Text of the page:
By Dennis Bunnik
It doesn’t take long to realise that Istanbul is one of the world’s great cities. You start to see it on the way in from the airport as you pass the ancient city walls and skirt along the water’s edge and glance across the busy shipping lanes of the Bosporus Straight.
Istanbul is a grand old imperial city – home of the Ottoman Empire and host of several others over the millenniums. However Istanbul is not a museum that exists only to celebrate its past glories. Rather it continues to thrive, taking advantage of its strategic location between East and West and its inhabitants’ strong trading heritage. Istanbul doesn’t sit still!
As a result the traffic is chaos, but they are working on that. The shopping is great with the latest European fashions contrasting nicely with traditional Turkish lamps and treats. But best of all there is a real buzz or energy about the city that can be found all over Istanbul.
Like all visitors we headed to the centre of old Istanbul to start our exploration. Here you have what is arguably the highest concentration of historic sites within one small area. Within 7 minutes’ walk of the Egyptian Obelisk in the centre of the ancient Hippodrome you’ll find the Blue Mosque, the Hagia Sophia, Topkapi Palace, the Grand Bazaar and the Basilica Cistern.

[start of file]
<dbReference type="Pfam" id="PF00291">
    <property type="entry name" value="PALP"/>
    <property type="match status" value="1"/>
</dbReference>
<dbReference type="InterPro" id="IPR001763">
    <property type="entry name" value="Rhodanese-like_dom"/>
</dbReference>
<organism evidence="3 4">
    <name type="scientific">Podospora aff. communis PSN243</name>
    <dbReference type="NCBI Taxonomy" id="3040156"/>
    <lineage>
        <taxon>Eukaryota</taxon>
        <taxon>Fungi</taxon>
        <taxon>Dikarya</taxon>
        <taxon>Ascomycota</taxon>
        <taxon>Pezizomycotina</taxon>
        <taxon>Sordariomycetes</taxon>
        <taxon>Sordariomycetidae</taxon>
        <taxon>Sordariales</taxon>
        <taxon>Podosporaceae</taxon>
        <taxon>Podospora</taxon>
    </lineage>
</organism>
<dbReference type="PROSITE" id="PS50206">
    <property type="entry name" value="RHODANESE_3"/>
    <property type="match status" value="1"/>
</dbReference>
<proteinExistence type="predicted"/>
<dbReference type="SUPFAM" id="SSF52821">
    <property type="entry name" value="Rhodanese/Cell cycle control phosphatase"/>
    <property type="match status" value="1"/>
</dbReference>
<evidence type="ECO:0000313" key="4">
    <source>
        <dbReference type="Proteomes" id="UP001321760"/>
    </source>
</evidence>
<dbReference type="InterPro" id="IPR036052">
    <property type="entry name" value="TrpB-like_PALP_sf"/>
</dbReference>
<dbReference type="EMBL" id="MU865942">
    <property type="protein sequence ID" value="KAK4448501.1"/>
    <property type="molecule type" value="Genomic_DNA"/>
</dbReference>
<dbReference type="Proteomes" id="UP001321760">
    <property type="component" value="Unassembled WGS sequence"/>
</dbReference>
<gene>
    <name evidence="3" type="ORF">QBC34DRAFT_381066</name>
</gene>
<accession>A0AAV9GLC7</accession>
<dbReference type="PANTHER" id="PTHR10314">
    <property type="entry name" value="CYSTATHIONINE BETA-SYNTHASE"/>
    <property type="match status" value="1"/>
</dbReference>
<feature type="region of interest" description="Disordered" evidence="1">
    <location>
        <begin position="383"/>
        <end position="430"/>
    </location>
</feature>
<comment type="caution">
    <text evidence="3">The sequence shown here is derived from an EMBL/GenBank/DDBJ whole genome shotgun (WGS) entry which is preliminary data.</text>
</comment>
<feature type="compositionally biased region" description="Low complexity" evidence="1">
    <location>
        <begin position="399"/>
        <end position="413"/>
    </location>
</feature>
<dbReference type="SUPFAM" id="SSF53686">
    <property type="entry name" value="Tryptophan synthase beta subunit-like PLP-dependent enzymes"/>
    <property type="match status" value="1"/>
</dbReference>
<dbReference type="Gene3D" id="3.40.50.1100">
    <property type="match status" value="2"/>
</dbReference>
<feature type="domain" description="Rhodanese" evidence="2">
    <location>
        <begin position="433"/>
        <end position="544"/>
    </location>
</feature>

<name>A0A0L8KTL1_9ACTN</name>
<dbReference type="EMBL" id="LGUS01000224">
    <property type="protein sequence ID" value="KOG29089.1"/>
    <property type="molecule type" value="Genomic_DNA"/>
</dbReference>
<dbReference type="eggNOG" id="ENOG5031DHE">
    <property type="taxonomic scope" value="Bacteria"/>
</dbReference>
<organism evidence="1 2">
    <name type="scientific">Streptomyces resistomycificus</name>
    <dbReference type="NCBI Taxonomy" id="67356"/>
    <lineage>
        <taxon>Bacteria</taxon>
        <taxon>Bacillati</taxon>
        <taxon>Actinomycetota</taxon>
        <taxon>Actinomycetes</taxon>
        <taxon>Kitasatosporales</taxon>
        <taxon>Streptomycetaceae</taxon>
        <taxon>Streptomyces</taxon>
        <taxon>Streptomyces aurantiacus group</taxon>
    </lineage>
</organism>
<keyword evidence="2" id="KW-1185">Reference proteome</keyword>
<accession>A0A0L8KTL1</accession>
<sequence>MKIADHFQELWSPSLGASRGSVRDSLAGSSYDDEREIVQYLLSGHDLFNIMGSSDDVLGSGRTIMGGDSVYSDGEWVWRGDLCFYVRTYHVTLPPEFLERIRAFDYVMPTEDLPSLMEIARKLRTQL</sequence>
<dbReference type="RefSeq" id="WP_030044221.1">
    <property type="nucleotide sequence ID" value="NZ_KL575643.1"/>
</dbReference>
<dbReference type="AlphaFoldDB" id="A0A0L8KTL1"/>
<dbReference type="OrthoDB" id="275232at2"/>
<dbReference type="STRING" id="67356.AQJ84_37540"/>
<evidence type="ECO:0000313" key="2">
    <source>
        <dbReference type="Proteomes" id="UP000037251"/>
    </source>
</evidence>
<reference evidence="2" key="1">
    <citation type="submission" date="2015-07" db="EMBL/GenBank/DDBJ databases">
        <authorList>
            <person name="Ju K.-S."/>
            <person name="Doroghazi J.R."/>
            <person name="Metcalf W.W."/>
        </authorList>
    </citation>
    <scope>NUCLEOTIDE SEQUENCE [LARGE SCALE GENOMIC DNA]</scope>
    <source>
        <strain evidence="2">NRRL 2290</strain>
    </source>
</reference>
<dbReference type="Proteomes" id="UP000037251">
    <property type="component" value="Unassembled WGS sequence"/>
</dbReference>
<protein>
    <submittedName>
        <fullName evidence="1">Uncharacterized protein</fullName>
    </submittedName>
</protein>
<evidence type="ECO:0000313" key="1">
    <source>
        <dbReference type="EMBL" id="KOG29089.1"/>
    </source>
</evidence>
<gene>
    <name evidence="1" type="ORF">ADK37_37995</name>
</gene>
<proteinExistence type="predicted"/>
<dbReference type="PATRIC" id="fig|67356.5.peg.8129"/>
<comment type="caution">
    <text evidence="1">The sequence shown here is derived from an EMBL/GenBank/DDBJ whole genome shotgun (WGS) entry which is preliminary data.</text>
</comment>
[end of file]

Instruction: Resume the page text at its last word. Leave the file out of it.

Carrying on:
Over the course of the next few days we explored them all plus more. We shopped for spices at the Spice Bazaar, drank Turkish coffee at the Grand Bazaar and cruised along the mighty Bosporus.
For me the pick of the ancient sights had to be the magnificent Hagia Sophia. It was built over 1,500 years ago as a cathedral, making it 1,000 years older than St Peters in the Vatican. At the time it was the largest building in the world. With the rise of the Ottoman Empire it was converted into a mosque and remained as such for over 400 years before finally being turned into a museum. For the last 10 years it has been undergoing constant restorations. These are now complete and the scaffolding is gone which means we can enjoy it in all its glory. You won’t be disappointed.
As a close second was the nearby Basilica Cistern – a relatively recently discovered Roman underground water storage and filtration system. You enter through a narrow staircase leading down from a small building near the Hagia Sophia. Inside it is massive. With 336 marble columns supporting the ceiling it could hold 80,000 cubic metres of water. It’s an amazing place.
Beyond this my favourite spots in Istanbul, apart from the beautiful Blue Mosque, are the Bazaars. Whilst the Spice Bazaar wins in terms of exotic aromas I do prefer the much larger and more chaotic Grand Bazaar. It features over 6,000 shops under the one roof and is made up of a maze of corridors and laneways lined with traders and small coffee houses.
This is the place to grab yourself a coffee and some baklava and watch the world go by. The shopping’s okay too with lots of Turkey lamps, ceramics and other bits & pieces on offer.